From Matt Coles, Deputy Legal Director of the ACLU:
Counting Heads and Reading Tea Leaves: What Today’s Marriage Decisions May Mean for the Future
Today’s decisions in Windsor v. United States and Hollingsworth v. Perry bring us much closer to something almost unimaginable just a few years ago: complete legal equality for LGB people. Windsor gets rid of the last federal law that explicitly singles gay people out for different treatment. The effect of Perry will be to restore marriage for same-sex couples in California, a critical business center and a critical culturally influential state.
In the midst of these terrific results, there are a few things in the cases that suggest a little caution about trying to get the Court to quickly decide the ultimate question of whether the federal constitution requires the states to allow same-sex couples to marry.
Three Justices took the opportunity of today’s cases to say they think the states are free to bar same-sex couples from marriage. Justice Scalia made that clear in his Windsor dissent, which Justice Thomas joined, as did Justice Alito in his Windsor dissent.
The Chief didn’t quite commit. But his Windsor dissent is essentially a roadmap for how one could use the “federalism/states rights” aspects of the majority opinion in Windsor to defend state laws excluding same-sex couples from marriage. Not encouraging.
The rest of the Justices didn’t commit at all. But the opinions in Perry and Justice Scalia’s dissent in Windsor suggest that right now, there might not be five votes to say the constitution requires marriage.
The majority opinion in Perry is not an indefensible duck of the marriage issue. The question of whether, once the state dropped out, there really was a dispute between parties with a personal stake in the outcome is a legitimate Article III question. But it turned out to be a not very important Article III question. As finally posed after the California Supreme Court weighed in, the question was whether Article III allows a state, when its law enforcement officials stop defending one of its laws, to designate a private party acting independently to represent its interests, or whether it must designate someone controlled by the state. That question really doesn’t implicate any of the important ideas that drive Article III debates. It is unlikely that a decision either way would matter greatly to even to people who are seriously engaged on Article III (well, maybe it would if you are passionate about it).
Justice Kennedy dissents in Perry, writing that he believed that California could designate the initiative proponents to represent the State’s interests. He gives not a clue about how he’d have voted if the Court had reached the merits, as he said it should. You have to wonder, though, if the moderates who signed the majority opinion in Perry felt Kennedy was a likely vote to strike Prop 8 on the merits, wouldn’t they have gone the other way on that not very interesting Article III question and joined him in a decision taking it down. It would have been easy, even for Justice Ginsburg, who does care quite a bit about the Article III standing of initiative proponents. A decision either way would have fit with her leading opinion in Arizonans for Official English. All of which at least suggests that there weren’t five votes to take down Prop. 8.
And there is Justice Scalia’s dissent. In Romer v. Evans, and Lawrence v. Texas, Scalia wrote two of the most effective dissents in modern court history. His Romer dissent effectively convinced many lower courts that the decision was doctrinally indefensible, and thus should be applied nowhere else. His Lawrence dissent helped focus the LGBT rights conversation on marriage and energize the opposition. It also successfully convinced many lower courts that Lawrence was a minimum rational basis case and helped make it functionally ineffective for several years.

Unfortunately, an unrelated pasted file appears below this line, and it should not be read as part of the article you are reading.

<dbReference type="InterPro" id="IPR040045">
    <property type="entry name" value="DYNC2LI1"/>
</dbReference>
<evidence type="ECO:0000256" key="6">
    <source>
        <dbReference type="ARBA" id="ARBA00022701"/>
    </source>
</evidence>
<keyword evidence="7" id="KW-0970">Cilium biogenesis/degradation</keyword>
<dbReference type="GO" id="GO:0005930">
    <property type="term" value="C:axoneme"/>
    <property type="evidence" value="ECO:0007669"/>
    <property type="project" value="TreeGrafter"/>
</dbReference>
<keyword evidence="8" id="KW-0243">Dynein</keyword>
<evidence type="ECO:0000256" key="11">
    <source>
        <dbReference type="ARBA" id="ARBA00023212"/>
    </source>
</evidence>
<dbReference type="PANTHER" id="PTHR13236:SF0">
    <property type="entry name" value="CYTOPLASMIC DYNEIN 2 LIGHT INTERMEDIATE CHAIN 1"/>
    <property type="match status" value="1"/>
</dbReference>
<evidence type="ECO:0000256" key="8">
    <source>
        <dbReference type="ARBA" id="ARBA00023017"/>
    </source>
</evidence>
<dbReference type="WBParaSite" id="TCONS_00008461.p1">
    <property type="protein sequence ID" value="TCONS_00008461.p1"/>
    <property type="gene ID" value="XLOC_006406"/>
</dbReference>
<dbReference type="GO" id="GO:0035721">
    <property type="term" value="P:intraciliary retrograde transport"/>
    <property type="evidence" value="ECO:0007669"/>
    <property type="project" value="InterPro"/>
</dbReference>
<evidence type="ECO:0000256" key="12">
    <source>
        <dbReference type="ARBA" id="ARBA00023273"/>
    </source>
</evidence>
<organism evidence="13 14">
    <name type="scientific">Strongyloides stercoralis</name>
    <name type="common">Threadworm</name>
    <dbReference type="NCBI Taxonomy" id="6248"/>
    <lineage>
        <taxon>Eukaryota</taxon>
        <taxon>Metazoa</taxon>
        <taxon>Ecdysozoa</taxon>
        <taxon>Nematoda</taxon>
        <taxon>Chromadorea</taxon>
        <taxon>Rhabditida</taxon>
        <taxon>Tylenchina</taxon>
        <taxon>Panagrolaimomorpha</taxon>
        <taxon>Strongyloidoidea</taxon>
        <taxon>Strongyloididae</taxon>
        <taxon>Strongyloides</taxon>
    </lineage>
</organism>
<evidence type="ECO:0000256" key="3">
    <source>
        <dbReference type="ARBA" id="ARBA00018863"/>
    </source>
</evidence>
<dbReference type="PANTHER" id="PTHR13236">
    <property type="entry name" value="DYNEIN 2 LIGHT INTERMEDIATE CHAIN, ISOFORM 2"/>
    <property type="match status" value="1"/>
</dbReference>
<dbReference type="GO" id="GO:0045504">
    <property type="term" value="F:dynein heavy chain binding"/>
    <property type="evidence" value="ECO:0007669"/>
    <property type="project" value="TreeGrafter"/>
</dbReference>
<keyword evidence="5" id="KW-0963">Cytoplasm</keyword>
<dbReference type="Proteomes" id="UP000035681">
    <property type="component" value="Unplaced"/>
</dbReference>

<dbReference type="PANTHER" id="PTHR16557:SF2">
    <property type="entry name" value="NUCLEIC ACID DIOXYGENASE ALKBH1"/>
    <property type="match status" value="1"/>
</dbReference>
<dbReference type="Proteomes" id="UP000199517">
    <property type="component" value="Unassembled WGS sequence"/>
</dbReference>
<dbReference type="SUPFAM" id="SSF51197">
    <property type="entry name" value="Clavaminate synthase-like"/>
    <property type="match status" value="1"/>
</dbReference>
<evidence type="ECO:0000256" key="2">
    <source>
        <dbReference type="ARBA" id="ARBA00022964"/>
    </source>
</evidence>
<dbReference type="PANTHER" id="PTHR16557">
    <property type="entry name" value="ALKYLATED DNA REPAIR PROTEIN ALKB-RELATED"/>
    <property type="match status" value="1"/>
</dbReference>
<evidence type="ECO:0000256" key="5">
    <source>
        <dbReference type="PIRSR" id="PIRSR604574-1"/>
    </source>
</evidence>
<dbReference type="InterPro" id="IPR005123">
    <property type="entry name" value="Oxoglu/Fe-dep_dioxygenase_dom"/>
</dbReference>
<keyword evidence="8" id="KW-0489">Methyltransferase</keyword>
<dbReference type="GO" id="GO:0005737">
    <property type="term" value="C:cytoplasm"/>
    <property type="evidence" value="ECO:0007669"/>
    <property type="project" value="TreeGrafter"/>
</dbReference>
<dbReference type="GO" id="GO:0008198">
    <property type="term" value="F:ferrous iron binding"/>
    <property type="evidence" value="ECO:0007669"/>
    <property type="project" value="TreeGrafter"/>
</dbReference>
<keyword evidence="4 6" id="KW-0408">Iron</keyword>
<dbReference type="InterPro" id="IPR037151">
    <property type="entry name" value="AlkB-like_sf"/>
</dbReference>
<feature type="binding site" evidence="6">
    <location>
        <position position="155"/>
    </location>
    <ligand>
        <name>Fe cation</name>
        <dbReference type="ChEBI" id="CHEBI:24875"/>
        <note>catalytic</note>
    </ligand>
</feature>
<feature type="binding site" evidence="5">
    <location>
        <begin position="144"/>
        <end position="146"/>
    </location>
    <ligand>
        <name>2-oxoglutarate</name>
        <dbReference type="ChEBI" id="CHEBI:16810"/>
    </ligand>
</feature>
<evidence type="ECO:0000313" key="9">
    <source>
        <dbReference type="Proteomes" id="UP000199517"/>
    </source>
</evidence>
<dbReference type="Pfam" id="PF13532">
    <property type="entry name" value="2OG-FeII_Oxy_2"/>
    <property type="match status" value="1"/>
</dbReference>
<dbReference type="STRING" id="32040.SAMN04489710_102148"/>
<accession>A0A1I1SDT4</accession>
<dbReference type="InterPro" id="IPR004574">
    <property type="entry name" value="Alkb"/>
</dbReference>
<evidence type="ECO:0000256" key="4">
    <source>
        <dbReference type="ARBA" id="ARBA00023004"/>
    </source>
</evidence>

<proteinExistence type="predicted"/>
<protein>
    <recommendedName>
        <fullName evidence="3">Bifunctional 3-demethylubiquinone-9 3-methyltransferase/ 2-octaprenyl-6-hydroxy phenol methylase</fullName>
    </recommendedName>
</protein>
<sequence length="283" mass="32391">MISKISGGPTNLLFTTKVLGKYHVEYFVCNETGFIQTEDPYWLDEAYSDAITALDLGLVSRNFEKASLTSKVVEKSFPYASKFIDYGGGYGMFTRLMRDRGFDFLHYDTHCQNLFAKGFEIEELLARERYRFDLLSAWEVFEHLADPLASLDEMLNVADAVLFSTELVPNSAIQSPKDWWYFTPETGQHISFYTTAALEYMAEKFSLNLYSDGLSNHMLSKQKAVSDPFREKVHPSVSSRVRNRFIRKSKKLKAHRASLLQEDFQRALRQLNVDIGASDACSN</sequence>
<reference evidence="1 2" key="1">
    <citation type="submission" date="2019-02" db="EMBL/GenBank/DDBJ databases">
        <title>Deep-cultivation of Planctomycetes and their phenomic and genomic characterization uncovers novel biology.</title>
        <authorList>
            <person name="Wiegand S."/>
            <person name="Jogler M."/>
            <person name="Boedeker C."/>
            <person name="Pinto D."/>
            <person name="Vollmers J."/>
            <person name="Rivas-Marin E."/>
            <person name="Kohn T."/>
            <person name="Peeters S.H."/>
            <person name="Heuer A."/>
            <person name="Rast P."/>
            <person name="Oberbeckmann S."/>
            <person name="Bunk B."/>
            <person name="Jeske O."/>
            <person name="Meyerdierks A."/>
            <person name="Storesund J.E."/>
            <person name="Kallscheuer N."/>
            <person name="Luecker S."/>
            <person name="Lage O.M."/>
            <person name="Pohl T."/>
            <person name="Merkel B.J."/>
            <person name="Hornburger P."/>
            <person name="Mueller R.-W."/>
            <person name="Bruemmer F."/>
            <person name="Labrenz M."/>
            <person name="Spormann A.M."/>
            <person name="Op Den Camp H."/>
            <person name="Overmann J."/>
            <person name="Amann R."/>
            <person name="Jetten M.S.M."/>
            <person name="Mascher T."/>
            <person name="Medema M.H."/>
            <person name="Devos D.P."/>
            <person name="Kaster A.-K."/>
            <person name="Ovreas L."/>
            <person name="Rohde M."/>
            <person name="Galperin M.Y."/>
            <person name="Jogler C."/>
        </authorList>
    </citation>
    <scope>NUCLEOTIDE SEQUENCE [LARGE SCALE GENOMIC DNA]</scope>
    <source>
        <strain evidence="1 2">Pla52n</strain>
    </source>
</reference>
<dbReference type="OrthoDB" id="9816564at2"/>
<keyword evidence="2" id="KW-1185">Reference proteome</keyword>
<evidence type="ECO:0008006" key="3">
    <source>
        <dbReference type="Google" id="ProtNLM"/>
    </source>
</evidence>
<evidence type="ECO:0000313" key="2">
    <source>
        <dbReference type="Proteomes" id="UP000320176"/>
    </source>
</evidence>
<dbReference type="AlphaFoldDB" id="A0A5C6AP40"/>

So what is this calculating Justice up to here? The thrust of much of his Windsor dissent is to say with confidence that there are five votes to strike laws excluding same-sex couples from marriage, and to virtually invite a case to get to the Court right away. I hope I can be forgiven what may seem like cynicism for thinking that he’s being less than candid here. Kennedy seemed deeply worried about wading into the issue at the argument in Perry, and particularly worried about issuing a ruling requiring marriage. Kennedy goes out of his way in Windsor to say that the decision doesn’t reach past couples already married by states, echoing his insistence twice in Lawrence that his opinion there said nothing about marriage. And, while arguing that the Court should have reached the merits in Prop. 8, he stays studiously away from telegraphing anything about his views on it (unlike Justices Scalia and Alito in Windsor, who, while arguing that there is no jurisdiction there, go on to the merits). Maybe Scalia wants to get marriage to the Court quickly because he knows there aren’t five votes, not yet anyway.
It is probably inevitable that the Court will decide the issue at some point. Long after most of the country has accepted marriage for same-sex couples, some states are bound to hold out. And if the Court is not ready yet, it may not be too long before it is. A majority of Americans have come to accept the idea that marriage for same-sex couples is right far more quickly than anyone would have thought possible when Prop. 8 passed. Perry and Windsor were a major part of changing the country on marriage. If the next round of cases are well calculated to move the conversation forward, and the political change continues, even if not at so bewildering a pace, the Court should come around soon enough.